The combination of inaccurate news reports and hyped hurricane forecasts have hurt some Florida campground operators more than the actual storms that have passed through the area since the middle of August.
“I spent the better part of a month nearly empty because The Weather Channel said the storm was coming here,” said Patrick O’Neill, property manager for Camping on the Gulf, a 220-space campground in Destin, Fla., with eight park model cabins.
O’Neill complained that the Weather Channel referred to Destin by name in connection with Bonnie, when the storm was more than 2,000 miles away from the city, which is located roughly 38 miles west of Panama City.
The storm never made it to Destin, O’Neill said, but the advance reporting by The Weather Channel had effectively cleared out his park beginning in the middle of August.
Destin also was mentioned in Weather Channel reports involving Charley and Frances, but neither of those storms caused any damage in the area either, he said.
“Prior to Ivan, I’d say the storms cost us $50,000 in revenue, just by scaring
people out of here,” said O’Neill, who also complained that a CNN reporter exaggerated reports involving the size of waves in the city.
Tom Tibbitts of Ocean Grove RV Resort in St. Augustine Beach doesn’t blame The Weather Channel for his losses. But he concedes he’s lost respect for the station.
“I always thought The Weather Channel was a public service channel, but it’s not,” he said. “It’s a commercial channel. They’re selling sensationalism. Before Frances even passed north of here, they were hyping Ivan, and it was 3,000 miles away.”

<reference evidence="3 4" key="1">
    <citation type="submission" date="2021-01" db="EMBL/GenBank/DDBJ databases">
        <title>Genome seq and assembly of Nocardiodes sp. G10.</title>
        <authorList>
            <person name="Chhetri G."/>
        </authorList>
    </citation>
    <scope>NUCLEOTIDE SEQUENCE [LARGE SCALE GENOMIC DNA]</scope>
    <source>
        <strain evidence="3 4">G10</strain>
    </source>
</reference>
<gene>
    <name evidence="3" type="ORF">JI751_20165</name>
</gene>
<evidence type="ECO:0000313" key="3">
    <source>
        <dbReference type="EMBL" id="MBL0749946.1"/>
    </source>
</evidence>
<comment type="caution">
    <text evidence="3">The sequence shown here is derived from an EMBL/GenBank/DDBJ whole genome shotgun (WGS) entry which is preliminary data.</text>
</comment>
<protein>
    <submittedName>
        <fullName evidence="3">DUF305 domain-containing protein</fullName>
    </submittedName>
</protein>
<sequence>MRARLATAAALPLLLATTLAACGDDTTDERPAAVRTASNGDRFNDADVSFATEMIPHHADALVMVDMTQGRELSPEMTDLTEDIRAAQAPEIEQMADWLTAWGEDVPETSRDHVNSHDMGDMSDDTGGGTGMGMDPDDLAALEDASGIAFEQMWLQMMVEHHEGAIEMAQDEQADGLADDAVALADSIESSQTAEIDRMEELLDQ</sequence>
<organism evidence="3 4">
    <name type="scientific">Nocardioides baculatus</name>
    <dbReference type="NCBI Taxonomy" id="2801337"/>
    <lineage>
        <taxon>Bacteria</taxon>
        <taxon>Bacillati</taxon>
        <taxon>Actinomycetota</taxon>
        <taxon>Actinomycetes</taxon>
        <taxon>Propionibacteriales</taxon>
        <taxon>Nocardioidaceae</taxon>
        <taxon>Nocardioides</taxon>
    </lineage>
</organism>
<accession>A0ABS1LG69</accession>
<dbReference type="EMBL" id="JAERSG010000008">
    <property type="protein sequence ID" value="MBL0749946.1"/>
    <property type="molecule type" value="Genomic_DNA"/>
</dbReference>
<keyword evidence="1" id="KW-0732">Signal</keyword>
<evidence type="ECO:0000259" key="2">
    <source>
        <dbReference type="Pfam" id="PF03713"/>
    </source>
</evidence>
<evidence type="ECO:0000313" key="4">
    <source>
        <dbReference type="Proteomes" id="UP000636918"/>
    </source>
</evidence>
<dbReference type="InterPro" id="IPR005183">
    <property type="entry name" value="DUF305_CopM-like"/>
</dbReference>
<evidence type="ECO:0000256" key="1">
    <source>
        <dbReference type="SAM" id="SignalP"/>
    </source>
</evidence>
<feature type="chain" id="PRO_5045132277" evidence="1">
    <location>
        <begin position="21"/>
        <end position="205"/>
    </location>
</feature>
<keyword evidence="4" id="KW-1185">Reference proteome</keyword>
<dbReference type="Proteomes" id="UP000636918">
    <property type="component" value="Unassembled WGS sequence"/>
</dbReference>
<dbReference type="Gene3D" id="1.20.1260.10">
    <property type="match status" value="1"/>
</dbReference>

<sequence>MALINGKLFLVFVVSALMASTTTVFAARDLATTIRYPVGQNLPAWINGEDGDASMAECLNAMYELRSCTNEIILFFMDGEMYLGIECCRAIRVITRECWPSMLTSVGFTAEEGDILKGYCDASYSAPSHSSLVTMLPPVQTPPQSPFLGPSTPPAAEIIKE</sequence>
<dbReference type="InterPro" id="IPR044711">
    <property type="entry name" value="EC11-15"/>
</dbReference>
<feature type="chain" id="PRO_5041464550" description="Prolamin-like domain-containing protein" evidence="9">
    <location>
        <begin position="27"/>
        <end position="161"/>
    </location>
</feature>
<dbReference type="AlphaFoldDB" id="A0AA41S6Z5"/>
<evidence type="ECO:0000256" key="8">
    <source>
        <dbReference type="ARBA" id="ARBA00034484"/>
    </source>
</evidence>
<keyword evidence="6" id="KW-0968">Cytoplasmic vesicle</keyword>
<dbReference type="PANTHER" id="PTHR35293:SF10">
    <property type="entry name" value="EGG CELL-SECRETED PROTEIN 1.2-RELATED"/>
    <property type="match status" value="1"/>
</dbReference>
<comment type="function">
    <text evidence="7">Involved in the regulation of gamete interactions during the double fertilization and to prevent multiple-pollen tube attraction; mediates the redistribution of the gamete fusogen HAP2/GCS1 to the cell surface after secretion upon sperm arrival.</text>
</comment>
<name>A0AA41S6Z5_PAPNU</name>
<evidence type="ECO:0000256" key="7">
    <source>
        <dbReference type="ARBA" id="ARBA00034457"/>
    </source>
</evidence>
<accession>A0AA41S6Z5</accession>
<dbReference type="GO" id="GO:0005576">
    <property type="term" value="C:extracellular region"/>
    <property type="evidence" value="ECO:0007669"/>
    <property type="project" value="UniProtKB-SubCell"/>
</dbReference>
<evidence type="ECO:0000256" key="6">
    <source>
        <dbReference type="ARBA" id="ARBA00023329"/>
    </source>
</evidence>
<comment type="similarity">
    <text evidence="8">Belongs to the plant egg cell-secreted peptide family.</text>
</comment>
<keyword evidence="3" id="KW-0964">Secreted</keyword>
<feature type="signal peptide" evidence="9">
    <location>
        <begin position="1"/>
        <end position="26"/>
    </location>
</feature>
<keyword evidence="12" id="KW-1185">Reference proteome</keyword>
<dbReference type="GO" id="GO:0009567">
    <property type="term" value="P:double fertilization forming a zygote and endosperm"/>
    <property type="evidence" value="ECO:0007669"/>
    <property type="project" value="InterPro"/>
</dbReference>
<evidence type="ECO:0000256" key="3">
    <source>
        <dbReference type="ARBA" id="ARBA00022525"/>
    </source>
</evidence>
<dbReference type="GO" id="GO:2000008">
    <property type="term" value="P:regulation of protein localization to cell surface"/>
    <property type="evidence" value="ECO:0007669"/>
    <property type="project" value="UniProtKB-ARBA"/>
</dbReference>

While the intensive publicity surrounding the storms could leave many viewers with the impression that campgrounds in Florida and other areas across the Southeast had shut down, private campgrounds were actually among the first businesses in the region to bounce back after the storms.
“The thing about campgrounds is it doesn’t take them very long to get back together again,” said KOA’s Gast. “It may look like a mess (after a storm) with fallen branches, but you grab a crew, and start one row at a time and get 15 to 20 sites open and you’re back in business.”
Some campgrounds, in fact, were actually seeing more business in late August and early September than they normally would because of the evacuations and related efforts by the Federal Emergency Management Administration (FEMA) to temporarily house evacuees in trailers in campgrounds, said Bobby Cornwell, interim president of the Florida Association of RV Parks and Campgrounds (Florida ARVC).
“We have numerous parks where FEMA has come in and placed trailers where there are available sites,” he said, adding that the feedback so far from campground owners is positive because it’s filling up empty sites.
Perhaps the biggest challenge for park owners in Florida and across the Southeast was simply communicating the message that they survived the storms and were open for business.
“It’s going to take a little education,” said Cornwell, adding that some snowbirds have already called Florida campgrounds wondering if they should cancel their reservations. “Hopefully, (the storms and related publicity) will not have any longer term effects.”